Landmannalaugar, for me, is the one-stop destination for adventure. The sheer amount of activities you can enjoy, combined with its close proximity to Reykjavik, makes it an attractive sightseeing destination. The area was formed in the late 1400s after a violent volcanic eruption that tore the very fabric of the earth apart. After the dust settled, a stunning and ethereal landscape remained. The name, “Landmannalaugar,” translates into the People’s Pool. For hundreds of years, Icelanders have been making pilgrimages to this region to enjoy in the abundant naturally occurring geothermal hot springs in the area. The region has also been a haven for exhausted travelers to relax after an invigorating and challenging hike through the highlands of South Iceland’s highlands. Aside from the lagoons and pools that inundate the area, there are towering and sprawling rhyolite mountains.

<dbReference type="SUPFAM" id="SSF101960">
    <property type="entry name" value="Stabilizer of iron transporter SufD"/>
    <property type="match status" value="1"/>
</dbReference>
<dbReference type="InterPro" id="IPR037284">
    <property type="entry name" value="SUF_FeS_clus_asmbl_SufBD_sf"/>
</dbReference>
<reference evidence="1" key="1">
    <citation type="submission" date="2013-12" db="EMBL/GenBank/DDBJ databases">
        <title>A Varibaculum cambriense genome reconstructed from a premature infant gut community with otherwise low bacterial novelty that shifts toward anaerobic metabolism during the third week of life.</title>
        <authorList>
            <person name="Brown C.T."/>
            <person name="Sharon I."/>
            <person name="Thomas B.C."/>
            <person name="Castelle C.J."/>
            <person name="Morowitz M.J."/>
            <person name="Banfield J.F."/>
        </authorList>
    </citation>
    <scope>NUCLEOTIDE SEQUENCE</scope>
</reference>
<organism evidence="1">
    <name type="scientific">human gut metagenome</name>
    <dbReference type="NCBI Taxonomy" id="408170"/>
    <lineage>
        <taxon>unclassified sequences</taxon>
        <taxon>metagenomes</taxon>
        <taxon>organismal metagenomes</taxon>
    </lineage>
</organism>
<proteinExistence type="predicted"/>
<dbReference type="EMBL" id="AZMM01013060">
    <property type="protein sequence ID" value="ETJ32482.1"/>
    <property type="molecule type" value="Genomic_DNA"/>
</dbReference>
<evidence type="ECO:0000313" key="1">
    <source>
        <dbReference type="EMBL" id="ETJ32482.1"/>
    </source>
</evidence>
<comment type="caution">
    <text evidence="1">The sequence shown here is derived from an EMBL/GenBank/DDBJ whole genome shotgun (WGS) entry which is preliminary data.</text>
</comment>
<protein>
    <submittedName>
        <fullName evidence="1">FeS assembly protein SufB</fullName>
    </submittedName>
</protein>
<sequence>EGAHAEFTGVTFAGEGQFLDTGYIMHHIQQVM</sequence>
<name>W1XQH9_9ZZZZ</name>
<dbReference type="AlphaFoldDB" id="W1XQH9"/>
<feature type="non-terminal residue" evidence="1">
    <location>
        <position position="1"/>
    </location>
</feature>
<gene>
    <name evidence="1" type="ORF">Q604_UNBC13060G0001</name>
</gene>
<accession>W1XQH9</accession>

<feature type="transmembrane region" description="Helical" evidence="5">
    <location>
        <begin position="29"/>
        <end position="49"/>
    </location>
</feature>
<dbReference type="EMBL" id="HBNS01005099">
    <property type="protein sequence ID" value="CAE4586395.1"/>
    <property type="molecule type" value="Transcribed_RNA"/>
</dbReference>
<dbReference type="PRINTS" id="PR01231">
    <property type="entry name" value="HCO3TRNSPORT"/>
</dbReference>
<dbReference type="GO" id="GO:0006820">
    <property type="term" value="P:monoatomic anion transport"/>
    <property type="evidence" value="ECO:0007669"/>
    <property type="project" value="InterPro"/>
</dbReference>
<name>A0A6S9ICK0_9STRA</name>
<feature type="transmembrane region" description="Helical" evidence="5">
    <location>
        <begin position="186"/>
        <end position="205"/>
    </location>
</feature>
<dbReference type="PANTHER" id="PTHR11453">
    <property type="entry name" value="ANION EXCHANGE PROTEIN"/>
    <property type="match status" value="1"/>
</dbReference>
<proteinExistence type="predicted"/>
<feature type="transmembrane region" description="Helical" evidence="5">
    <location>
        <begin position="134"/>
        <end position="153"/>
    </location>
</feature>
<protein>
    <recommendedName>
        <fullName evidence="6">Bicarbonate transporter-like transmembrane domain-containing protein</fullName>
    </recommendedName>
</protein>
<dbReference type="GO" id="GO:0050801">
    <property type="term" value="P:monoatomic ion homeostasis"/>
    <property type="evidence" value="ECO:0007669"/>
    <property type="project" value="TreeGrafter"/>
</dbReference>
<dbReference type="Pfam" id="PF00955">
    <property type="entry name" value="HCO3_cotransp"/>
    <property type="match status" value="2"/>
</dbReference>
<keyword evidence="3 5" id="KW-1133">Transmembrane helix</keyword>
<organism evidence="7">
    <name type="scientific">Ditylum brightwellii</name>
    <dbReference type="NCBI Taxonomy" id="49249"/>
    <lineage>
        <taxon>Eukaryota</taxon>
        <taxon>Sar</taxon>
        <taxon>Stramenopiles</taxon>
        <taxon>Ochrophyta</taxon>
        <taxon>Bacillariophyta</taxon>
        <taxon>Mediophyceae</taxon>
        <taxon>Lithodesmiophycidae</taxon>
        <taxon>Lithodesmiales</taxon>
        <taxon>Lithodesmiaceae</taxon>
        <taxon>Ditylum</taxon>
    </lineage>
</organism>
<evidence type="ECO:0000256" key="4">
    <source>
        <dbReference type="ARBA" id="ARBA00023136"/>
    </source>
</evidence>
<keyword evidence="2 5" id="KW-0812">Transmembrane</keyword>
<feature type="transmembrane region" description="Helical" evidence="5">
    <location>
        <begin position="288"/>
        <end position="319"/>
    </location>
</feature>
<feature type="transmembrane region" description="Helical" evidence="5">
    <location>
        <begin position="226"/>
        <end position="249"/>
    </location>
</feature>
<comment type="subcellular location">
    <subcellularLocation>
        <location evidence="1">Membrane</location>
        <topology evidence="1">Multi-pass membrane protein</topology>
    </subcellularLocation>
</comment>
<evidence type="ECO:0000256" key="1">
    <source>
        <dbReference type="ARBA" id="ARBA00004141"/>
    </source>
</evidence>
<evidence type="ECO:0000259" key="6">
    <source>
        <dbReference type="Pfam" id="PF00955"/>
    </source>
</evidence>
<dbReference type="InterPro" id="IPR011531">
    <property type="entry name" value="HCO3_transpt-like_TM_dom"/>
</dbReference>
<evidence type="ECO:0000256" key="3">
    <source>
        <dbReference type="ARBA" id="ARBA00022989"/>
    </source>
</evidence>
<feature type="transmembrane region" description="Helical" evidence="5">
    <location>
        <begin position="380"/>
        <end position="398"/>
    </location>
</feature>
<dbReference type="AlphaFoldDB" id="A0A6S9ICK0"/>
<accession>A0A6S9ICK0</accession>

Rhyolite What? 


Rhyolite is one of nature’s great examples that sometimes the most beautiful things are the most dangerous. The area of Landmannalaugar is made up a series of towering multi-colored peaks and mountains, and the volcanic eruption that took place in 1477. Eruptions that involve rhyolite are considered highly explosive and very dangerous. While their blasts may be cause for concern, the end result of these geological events is simply stunning. It is tough to convey the kaleidoscope of colors these mountains seem to be painted with. Typically, you would expect ranges similar to these to be coated in a salmon or granite color. However, the opposite is true here. Emerald moss is scattered amongst the bare and beautiful rhyolite rock faces in the area. Bring your camera, because you aren’t going to want to miss this.